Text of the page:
Representations of non-suicidal self-injury in motion pictures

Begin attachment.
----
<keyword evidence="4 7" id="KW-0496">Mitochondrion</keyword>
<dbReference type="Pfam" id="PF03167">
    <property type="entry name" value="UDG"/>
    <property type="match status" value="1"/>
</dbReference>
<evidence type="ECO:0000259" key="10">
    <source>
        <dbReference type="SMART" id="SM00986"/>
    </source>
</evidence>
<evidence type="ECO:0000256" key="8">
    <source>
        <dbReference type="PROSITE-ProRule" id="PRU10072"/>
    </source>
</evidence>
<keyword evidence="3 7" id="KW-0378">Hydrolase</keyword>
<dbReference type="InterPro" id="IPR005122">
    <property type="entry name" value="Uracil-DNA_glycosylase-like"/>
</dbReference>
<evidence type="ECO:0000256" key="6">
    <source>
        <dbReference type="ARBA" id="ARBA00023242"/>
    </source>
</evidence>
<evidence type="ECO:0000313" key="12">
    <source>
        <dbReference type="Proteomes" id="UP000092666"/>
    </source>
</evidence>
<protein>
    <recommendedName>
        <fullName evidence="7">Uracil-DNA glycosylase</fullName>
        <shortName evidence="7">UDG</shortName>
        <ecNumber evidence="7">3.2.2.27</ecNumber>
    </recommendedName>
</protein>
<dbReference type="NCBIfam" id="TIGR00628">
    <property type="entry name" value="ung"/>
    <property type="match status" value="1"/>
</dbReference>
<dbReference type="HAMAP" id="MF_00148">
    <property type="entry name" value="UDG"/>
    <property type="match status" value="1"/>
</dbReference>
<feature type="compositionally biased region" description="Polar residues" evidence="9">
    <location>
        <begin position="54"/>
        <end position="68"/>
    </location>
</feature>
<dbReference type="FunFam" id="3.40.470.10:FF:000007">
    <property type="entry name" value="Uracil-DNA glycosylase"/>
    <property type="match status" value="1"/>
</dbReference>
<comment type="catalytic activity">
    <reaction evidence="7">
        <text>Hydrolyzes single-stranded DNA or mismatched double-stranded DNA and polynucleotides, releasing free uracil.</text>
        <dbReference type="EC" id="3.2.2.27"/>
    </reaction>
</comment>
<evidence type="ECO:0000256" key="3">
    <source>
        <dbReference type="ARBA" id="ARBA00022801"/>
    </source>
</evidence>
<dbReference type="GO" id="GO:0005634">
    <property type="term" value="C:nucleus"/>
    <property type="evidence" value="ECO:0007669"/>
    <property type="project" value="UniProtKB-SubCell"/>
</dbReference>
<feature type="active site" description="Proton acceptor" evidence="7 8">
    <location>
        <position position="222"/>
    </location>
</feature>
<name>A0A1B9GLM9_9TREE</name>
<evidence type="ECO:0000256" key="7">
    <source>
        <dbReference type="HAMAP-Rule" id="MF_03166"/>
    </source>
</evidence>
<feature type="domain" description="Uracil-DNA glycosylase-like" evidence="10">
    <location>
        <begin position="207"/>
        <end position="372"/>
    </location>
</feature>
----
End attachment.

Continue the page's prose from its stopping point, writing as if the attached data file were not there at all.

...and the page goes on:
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The aim of this study was to investigate representations of non-suicidal self-injury (NSSI) in popular media. Forty-one motion pictures were viewed, coded, and analyzed. NSSI was correlated with mental illness, child maltreatment, and substance abuse. NSSI was generally portrayed as severe, habitual and covert. Further, depictions of NSSI were often sensationalized and featured prominently. NSSI was less likely to be associated with completed suicide than other psychological factors, but more closely associated with suicide than NSSI is in the community. Although NSSI was associated with psychiatric illness, few characters were receiving psychiatric care at the time of NSSI. However a significant proportion received support after engaging in NSSI. The portrayal of NSSI is generally accurate regarding correlates and function, but is inaccurately associated with suicide. Implications of the relatively accurate portrayal of NSSI are discussed in light of the potential for imitation, and the possibility of using cinematherapy to promote effective problem resolution.
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